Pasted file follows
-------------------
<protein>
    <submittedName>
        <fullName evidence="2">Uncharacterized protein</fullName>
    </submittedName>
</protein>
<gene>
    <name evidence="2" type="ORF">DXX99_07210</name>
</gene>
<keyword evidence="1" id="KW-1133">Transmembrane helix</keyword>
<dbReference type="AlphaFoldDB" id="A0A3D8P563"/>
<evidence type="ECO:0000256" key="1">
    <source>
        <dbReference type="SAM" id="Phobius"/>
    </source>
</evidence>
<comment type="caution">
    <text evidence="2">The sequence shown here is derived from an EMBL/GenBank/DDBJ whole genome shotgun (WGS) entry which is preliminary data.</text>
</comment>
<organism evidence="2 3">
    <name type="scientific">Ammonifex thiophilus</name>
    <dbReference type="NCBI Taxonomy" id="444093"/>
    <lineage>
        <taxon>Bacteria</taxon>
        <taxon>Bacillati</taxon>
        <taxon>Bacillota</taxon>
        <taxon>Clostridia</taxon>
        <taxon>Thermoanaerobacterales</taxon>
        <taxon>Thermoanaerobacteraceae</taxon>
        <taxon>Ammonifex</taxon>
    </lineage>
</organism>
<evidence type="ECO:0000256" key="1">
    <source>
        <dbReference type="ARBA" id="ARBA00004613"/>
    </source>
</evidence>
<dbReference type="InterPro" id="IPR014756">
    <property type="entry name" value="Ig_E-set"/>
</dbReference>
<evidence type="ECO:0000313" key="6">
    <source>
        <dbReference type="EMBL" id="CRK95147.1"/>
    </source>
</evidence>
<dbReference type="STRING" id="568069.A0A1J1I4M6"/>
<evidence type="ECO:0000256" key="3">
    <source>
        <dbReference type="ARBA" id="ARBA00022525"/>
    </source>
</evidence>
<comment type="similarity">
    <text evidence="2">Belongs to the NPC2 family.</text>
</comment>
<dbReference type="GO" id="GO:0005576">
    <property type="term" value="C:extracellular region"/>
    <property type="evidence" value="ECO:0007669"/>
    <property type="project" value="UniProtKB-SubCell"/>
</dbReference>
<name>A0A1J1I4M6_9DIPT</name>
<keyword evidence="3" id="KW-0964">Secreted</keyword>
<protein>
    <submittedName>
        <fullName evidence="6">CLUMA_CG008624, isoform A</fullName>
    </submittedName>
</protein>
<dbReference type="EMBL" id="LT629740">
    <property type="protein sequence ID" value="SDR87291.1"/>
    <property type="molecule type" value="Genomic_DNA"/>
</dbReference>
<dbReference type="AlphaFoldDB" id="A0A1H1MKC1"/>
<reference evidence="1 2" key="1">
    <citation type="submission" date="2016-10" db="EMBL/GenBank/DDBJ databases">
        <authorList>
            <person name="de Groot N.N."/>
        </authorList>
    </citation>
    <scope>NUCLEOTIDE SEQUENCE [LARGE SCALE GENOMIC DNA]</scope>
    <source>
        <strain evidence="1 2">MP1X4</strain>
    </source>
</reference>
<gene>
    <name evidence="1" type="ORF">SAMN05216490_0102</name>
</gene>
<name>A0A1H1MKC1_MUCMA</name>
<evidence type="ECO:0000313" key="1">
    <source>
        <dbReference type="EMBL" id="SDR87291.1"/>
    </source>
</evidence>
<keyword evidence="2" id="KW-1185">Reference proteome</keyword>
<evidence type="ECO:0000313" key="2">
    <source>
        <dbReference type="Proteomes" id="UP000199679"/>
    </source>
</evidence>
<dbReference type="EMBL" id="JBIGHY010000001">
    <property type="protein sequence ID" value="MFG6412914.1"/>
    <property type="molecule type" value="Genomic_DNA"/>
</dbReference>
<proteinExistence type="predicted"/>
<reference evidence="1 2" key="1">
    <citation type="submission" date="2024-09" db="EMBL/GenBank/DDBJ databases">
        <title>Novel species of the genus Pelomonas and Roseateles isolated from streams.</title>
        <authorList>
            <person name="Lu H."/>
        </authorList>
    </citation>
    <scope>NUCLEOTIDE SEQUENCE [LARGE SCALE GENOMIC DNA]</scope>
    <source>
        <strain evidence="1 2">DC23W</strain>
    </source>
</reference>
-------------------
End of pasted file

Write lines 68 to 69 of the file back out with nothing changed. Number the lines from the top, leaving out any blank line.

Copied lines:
    <property type="molecule type" value="Genomic_DNA"/>
</dbReference>